Mostly I use my own photography, the way I like to create collages is to not rely too heavily on a particular element, rather I prefer to use small fragments, a wall, a person walking, a window, a flower, a bird and begin to construct something new. I often use sites like Pexels & Unsplash or dig through public domain archives for hours to find the right pieces.

You work both analog and digitally. What are some of your favourite digital and non-digital collage methods?

I really like the textures you can find in analog materials. I have a library of scanned pieces of paper with interesting textures and imperfections, I tend to use these as the base surface on the digital art-board, and once I’ve created the collage I will use the textured surface again blended on top to bring a sense of cohesion to the elements as they’re oftentimes from different cameras/sources.

Are there any artists or personalities who particularly influenced you?

I really like the work of Peter De Potter, the Belgian artist, his images have a wonderful sense of being and emotion. My favourite artists however are the Soviet Avant-Gardists, El Lissitzky, Gustav Klutsis, and the likes. During the day I work as a graphic designer similar to Lissitzky, but in my mind I’m an architect that never was, and I get to fulfil that via my collages, without any worry that somebody might have to figure out how to build it! I think that was his approach to his work too, outside of the political implications.

What is your outlook on creation and creativity?

For me it’s always been “if somebody else likes it, then that’s a bonus”. I do it as a form of mindfulness in many ways, to get into that state of ’flow’. To step away from the busy days of emails, deadlines, meetings, this task and that - and just focus on one thing. It’s that artistic bug that won’t go away, I do it because something in me compels me to.




What originally drew you to collage?

I remember at about 17 years old I got really into this band WU LYF. Their artwork was often collages evoking a feeling of an uprising or a revolution, a new utopia, a dissent against modernity and capitalism. I think after I heard their music and seen their artwork, I was never the same person again. Design & art became something I knew I was going to do for the rest of my life.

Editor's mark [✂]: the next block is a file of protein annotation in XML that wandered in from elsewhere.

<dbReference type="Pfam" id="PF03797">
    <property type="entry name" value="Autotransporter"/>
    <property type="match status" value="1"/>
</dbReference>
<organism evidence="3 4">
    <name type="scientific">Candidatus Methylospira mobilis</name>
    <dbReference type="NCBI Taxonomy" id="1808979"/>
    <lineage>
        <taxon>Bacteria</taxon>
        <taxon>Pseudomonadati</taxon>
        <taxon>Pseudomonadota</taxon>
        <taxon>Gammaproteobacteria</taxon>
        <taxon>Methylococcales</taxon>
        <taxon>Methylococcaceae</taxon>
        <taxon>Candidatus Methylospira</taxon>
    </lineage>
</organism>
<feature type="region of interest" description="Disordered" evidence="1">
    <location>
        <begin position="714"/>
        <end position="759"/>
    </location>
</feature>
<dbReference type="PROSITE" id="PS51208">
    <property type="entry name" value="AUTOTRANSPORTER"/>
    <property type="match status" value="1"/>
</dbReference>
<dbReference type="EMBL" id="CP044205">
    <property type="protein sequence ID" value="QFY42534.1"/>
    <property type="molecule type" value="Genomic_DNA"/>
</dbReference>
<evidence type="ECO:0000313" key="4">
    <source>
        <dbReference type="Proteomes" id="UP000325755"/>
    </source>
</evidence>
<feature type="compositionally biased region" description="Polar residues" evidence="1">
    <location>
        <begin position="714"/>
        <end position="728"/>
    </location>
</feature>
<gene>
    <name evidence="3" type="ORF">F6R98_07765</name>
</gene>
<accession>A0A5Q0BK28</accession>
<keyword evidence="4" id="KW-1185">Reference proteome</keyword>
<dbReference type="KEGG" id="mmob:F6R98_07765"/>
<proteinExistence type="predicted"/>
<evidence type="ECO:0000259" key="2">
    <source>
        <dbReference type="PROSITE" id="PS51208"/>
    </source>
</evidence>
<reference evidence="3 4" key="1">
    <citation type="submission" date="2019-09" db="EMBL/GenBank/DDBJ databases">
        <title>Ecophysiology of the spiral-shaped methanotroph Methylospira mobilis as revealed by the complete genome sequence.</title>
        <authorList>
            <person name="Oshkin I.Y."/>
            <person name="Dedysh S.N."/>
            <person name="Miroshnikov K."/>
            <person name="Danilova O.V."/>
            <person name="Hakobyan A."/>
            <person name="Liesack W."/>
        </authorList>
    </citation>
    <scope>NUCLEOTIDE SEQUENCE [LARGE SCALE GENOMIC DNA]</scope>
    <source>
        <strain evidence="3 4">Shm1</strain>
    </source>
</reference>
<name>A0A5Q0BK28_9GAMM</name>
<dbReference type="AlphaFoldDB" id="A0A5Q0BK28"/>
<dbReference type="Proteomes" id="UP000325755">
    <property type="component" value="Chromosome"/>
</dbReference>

How do you think your work is perceived?

It’s hard to say, I’ve had a lot of wonderful feedback over the years, yet I’m still always genuinely surprised to hear what people have to say. Often people are telling me things I didn’t realise myself about my work. I guess it’s due to my method of doing it because I’m compelled to, not necessarily to portray some sort of narrative or grand idea.




With your work being as minimal as it is, it is hard for me to picture the person behind it. Harder than for some other artists I spoke to. Does your personal life play a meaningful role in you work or its narratives, and if so, how? 

I think it probably does play an unconscious role in the things I make. It’s probably inevitable to a degree. I never really start off trying to express anything personal, but I recognise my works often have isolated figures in them, usually small in scale relative to the other elements. I think it’s probably a feeling lots of people get, that underlying feeling of being a little bit lost, trying to find meaning in a world which can sometimes feel quite cold. Although my general outlook on the world is not a bleak one - I’m a long-term optimist I’d say!

Louis Bowes: ︎ ︎
interview: Petra Zehner